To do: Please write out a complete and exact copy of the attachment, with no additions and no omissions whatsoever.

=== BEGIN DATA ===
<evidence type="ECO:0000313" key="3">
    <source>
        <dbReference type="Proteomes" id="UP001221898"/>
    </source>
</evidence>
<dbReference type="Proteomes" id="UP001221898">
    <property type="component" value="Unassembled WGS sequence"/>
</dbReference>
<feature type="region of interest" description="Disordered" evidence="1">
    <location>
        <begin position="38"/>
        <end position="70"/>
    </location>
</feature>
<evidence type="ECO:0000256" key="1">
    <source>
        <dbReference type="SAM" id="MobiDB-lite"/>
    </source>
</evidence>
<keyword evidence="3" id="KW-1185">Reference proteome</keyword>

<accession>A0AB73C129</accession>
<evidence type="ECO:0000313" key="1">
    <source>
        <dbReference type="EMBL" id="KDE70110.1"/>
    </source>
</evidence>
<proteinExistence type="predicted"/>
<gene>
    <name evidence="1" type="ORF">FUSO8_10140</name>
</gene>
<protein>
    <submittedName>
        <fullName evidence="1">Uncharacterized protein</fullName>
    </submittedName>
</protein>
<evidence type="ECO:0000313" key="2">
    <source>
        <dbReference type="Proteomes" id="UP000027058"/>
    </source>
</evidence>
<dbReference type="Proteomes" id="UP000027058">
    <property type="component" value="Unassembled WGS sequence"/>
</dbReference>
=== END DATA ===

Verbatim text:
<evidence type="ECO:0000313" key="3">
    <source>
        <dbReference type="Proteomes" id="UP001221898"/>
    </source>
</evidence>
<dbReference type="Proteomes" id="UP001221898">
    <property type="component" value="Unassembled WGS sequence"/>
</dbReference>
<feature type="region of interest" description="Disordered" evidence="1">
    <location>
        <begin position="38"/>
        <end position="70"/>
    </location>
</feature>
<evidence type="ECO:0000256" key="1">
    <source>
        <dbReference type="SAM" id="MobiDB-lite"/>
    </source>
</evidence>
<keyword evidence="3" id="KW-1185">Reference proteome</keyword>

<accession>A0AB73C129</accession>
<evidence type="ECO:0000313" key="1">
    <source>
        <dbReference type="EMBL" id="KDE70110.1"/>
    </source>
</evidence>
<proteinExistence type="predicted"/>
<gene>
    <name evidence="1" type="ORF">FUSO8_10140</name>
</gene>
<protein>
    <submittedName>
        <fullName evidence="1">Uncharacterized protein</fullName>
    </submittedName>
</protein>
<evidence type="ECO:0000313" key="2">
    <source>
        <dbReference type="Proteomes" id="UP000027058"/>
    </source>
</evidence>
<dbReference type="Proteomes" id="UP000027058">
    <property type="component" value="Unassembled WGS sequence"/>
</dbReference>